Allows breaking and continuing in Liquid loops.

{% for file in files %}
	{% if file.href == null %}
		{% continue %}
	{% endif %}
	{% if file.href == 'http://special.com' %}
		{% assign specialHref = file.href %}
		{% break %}
	{% endif %}
{% endfor %}

 

Select Columns

Allows the selection of columns in a csv by column name or index. 

{% assign grid2 = result.files[key].select['0,1,2'].take[1].parse %}
{% assign grid3 = result.files[key].select['LastName','City','Phone'].take[5].parse %}

 

Take

Ability to take a subset of rows from a csv file.

{% assign grid2 = result.files[key].select['0,1,2'].take[1].parse %}
{% assign grid3 = result.files[key].select['LastName','City','Phone'].take[5].parse %}

 

ToArray

Ability to output csv data rows to a 2-dimensional data array.

{{ result.files[key].parse.to_array | stringify }}

 

Assign Improvements

Assign now allows assignment of any liquid object, not just primitives.

{% assign myFiles = result.files %}
{% assign myCsv = myFiles.where.ends_with[".csv"].first.select["0"].take[2].parse.to_array | stringify %}
{{ myCsv }}

 

Summary

We hope developers will leverage these new features to build great interactive reports.  If you want to learn more about native apps, then read our intro post, check out our developer portal, or follow our native app tutorial.

Prokka small genome annotation is now in BaseSpace Apps.

We are pleased to announce the release of our latest BaseSpace Labs App Prokka Genome Annotation.

 

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Prokka wraps the tool of the same name developed by Dr. Torsten Seemann of the Victoria Bioinformatics Consortium. Prokka automates the process of building an annotation of a prokaryotic genome, first running a comprehensive set of feature prediction tools then combining their output into standards-compliant files suitable for further analysis, visualization in genome browsers or submission to archives.

As input, the Prokka App requires a FASTA file which is assumed by default to contain assembled contigs from a bacterial or other prokaryotic genome, such as produced by the SPAdesVelvet de novo Assembly or DNAStar Assemble bacteria Apps. Shotgun metagenomic data can also be annotated by making the appropriate selection on the input form. An example of the App’s output can be found here.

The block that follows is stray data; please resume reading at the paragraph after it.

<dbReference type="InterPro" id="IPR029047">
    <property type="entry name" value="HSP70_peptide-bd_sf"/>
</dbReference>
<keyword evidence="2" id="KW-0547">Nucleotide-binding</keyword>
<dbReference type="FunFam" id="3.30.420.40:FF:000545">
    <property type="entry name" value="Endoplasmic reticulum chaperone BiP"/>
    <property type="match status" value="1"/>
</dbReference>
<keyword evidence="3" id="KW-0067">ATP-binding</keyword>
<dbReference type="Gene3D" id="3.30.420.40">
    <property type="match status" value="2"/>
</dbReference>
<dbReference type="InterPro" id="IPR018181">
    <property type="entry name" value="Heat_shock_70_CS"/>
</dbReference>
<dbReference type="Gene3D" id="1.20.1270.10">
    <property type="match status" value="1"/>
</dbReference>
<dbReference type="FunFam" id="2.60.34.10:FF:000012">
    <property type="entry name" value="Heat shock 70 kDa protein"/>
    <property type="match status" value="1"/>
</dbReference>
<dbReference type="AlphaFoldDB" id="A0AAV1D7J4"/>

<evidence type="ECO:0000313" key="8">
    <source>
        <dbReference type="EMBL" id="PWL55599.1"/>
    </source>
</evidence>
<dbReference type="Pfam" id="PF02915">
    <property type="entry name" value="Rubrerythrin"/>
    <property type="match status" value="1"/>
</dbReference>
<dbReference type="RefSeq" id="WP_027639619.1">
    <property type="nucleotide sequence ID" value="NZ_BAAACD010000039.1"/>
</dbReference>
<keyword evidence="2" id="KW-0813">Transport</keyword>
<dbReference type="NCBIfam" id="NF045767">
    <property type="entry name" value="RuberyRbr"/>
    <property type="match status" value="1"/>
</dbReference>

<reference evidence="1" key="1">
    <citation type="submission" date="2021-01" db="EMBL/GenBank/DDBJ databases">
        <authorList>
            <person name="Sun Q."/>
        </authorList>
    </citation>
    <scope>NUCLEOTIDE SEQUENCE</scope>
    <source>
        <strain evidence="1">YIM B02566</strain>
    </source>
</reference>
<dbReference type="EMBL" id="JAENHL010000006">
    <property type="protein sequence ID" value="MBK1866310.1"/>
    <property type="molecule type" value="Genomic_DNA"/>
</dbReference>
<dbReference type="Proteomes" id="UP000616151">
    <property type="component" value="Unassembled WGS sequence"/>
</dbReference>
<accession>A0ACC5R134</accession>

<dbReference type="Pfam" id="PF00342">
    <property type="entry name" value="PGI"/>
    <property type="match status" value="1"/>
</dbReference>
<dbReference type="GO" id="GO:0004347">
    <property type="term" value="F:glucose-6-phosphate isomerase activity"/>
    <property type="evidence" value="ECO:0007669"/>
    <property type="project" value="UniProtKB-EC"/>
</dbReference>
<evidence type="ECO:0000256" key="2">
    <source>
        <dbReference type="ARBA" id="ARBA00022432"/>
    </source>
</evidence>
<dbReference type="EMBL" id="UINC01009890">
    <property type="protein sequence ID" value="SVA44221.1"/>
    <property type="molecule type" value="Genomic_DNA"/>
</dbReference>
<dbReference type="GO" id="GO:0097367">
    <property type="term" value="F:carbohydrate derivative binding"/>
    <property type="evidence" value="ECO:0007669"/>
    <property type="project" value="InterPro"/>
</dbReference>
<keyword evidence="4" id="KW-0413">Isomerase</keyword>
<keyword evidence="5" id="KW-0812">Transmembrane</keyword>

Citation: Seemann T. Prokka: rapid prokaryotic genome annotation. Bioinformatics. 2014 Jul 15;30(14):2068-9. PMID:24642063

Send data from BaseSpace to NextBio Research

With the addition of NextBio products to our informatics offerings, Illumina adds one of the richest compendia of curated genomic data in existence today. As a starting point towards integrating our BaseSpace and NextBio platforms, we are proud to announce the release of the NextBio Transporter App as our latest BaseSpace Labs release. The Transporter sends analysis results from BaseSpace into NextBio Research and requires that users have an existing account with NextBio.

NextBio Transporter

Similar to the NextBio Annotates RNA-Seq App, the NextBio Transporter uses an AppResult as input to the app, and currently supports outputs from the Cufflinks or RNA Express Core Apps from Illumina. You must also specify your account and domain information in NextBio Research, and the app takes care of everything else.

As output, users are provided a link to the transported data in NextBio Research, and a QuickView is also generated which displays the information NextBio has found relating to the input data.

Transporter Output

Within NextBio Research, users can then explore connections with curated content. For example, by clicking on “Curated Studies”, we can pull up published studies that have produced results that are highly correlated with our transported dataset. NextBio Research offers an incredibly rich platform for biological information, and we are excited to now provide the ability for BaseSpace users to connect their sequencing data to the biological insights offered by NextBio.